What is not disputed, however, is that despite her desire to reconcile, Wife signed all of the documents prepared by Husband, including the property settlement agreement. As part of the settlement, Husband agreed to pay Wife the sum of $205,000.00, which he represented to be far in excess of that to which she was statutorily entitled;6 further, it was agreed that Wife would retain a 2014 Ford F-150 truck, a joint Wesbanco checking account, and certain household goods, specifically, "the baby grand piano, the butcher block and other items which she acquired prior to marriage." Husband retained the marital residence, a 2016 Mini Cooper, a 1983 Citroen 2CV, a 1967 Ford Ranchero, his 401 accounts with the United Methodist Church and TIAA CREF, his whole life insurance policy, and certain household goods including "the three Alvar prints." The parties also agreed that each would retain "as their sole and separate property," the following:

[Husband] shall retain as his sole and separate property his shares of stock in BLT Realty, Inc., Wahoowa, Inc., SUVAC, Inc., his membership interest in BLT Clearwater, LLC, his IRA and other account with Vanguard, the children's trust with Raymond James, the 2018 Buick Regal, and his bank accounts with Wells Fargo and Wesbanco[.]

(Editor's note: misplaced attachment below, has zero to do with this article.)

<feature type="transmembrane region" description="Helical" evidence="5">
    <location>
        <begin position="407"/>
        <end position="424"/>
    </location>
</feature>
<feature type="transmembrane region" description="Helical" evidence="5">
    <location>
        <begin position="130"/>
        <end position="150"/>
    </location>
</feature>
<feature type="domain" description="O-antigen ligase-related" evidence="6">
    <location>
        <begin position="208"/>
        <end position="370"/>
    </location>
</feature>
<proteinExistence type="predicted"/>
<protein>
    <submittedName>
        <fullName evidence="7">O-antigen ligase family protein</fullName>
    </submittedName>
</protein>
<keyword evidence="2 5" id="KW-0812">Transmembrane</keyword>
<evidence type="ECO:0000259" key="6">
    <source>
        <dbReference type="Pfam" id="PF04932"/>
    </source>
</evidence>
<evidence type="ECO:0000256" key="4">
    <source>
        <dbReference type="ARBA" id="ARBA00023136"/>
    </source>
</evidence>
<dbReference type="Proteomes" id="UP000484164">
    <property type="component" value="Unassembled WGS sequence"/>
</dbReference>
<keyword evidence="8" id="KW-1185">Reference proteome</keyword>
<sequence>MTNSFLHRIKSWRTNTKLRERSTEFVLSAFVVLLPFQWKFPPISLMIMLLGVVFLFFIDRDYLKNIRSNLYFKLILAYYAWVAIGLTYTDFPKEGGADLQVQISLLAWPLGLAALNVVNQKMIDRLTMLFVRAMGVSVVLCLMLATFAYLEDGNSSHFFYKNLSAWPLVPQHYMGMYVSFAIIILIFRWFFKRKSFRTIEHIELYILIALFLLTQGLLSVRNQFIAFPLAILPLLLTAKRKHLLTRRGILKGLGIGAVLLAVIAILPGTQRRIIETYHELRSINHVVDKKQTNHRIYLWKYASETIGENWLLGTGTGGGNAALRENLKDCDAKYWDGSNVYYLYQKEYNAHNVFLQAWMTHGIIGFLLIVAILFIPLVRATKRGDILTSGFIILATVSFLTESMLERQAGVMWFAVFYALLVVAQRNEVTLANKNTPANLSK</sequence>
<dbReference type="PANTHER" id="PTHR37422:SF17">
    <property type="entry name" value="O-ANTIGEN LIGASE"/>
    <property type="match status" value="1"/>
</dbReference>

[Wife] shall retain as her sole and separate property her accounts with USAA and a vehicle which [Husband] intends to buy at auction, such as a Subaru Outback (which [Husband] will pay for with his separate property).

Significantly, none of these assets – marital or separate – were enumerated, valued, or even mentioned in the parties’ financial disclosures, which contained nothing but their names, addresses, birth dates, ages, and phone numbers, followed by the handwritten notation that "[b]oth parties waive formal disclosure of assets and liabilities per separation agreement."7 Husband does not dispute

856 S.E.2d 646

that he inserted the handwritten notation on Wife's disclosure as well as his own.

Husband filed the divorce papers – Petition, Husband's financial disclosure, Answer, and Wife's financial disclosure – on September 7, 2018. Of note, the Answer contained language "accept[ing] service of the Petition, [and] waiving formal service of process of the pleading[,]" and thus Wife did not receive formal notice of the institution of the divorce proceeding. Thereafter, on October 1, 2018, the circuit court entered its final order, which was prepared by Husband but signed by both Husband and Wife below the following text: "By signing below, both parties acknowledge they have read and understand the terms, import and effect of the foregoing Order. They agree that the Order accurately reflects their agreements. They ask the Court to enter the Order."